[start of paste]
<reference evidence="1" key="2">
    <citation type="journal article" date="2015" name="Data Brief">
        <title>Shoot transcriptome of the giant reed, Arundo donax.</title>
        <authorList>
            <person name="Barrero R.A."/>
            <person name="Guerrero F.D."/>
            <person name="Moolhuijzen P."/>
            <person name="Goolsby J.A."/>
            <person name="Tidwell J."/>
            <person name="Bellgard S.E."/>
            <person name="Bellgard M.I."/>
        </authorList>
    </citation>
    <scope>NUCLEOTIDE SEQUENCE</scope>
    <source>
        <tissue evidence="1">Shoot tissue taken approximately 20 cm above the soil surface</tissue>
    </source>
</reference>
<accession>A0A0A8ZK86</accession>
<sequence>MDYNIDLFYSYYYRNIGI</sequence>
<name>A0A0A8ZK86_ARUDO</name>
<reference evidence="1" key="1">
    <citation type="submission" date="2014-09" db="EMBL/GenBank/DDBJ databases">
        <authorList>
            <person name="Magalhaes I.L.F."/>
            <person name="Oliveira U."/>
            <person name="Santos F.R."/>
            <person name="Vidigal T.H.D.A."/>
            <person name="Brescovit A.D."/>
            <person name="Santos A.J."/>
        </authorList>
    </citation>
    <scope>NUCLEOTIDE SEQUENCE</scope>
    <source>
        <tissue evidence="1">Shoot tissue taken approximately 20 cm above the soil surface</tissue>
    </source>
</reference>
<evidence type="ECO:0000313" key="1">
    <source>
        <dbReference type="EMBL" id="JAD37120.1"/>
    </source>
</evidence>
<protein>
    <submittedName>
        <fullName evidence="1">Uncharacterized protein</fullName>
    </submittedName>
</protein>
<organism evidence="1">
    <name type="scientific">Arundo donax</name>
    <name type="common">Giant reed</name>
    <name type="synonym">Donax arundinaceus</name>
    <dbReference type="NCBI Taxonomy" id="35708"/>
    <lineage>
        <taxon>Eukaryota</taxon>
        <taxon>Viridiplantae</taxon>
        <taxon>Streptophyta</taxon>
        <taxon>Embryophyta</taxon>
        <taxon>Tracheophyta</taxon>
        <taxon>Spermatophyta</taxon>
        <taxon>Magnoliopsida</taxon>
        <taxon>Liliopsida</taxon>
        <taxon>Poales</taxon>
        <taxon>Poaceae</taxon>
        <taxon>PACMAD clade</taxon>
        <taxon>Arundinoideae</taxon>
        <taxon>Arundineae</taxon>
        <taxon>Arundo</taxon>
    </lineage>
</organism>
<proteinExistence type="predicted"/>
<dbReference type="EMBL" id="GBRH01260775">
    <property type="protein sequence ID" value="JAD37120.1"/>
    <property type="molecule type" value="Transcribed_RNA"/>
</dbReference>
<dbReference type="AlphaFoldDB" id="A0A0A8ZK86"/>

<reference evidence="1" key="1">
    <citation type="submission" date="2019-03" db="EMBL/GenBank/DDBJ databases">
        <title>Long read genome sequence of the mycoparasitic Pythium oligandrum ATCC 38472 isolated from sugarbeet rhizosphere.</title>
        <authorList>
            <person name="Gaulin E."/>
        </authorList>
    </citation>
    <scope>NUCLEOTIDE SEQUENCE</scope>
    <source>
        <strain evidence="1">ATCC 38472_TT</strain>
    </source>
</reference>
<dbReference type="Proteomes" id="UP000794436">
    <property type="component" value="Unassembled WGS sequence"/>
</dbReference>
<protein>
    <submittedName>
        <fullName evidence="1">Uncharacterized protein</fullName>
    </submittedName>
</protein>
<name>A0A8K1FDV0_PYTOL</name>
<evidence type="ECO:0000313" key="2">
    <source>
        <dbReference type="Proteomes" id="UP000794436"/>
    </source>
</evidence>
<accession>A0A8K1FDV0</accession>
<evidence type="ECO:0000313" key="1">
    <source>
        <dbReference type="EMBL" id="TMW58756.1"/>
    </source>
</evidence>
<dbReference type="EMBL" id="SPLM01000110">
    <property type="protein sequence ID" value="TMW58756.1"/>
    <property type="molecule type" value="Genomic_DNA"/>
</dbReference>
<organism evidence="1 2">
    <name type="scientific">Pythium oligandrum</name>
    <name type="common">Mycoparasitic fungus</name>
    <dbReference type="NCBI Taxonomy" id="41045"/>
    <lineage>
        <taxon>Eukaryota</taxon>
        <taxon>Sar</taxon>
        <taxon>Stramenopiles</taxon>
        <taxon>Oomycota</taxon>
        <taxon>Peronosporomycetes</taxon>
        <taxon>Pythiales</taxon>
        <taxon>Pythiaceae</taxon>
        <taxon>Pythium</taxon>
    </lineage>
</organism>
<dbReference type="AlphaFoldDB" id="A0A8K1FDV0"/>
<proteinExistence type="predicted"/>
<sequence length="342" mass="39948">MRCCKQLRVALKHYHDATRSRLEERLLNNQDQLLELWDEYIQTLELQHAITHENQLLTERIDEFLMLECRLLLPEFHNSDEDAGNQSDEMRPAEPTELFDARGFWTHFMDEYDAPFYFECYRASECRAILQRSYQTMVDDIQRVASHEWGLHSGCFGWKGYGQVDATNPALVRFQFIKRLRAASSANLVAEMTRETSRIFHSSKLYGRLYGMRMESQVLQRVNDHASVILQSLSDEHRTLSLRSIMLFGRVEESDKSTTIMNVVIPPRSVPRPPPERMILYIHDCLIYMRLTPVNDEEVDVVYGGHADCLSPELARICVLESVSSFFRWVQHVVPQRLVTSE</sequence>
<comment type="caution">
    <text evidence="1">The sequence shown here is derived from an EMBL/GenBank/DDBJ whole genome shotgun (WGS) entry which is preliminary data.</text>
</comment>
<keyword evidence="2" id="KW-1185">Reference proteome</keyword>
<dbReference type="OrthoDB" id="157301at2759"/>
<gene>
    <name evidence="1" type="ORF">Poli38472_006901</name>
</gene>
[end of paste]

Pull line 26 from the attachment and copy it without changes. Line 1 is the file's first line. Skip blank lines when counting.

            <person name="Oliveira U."/>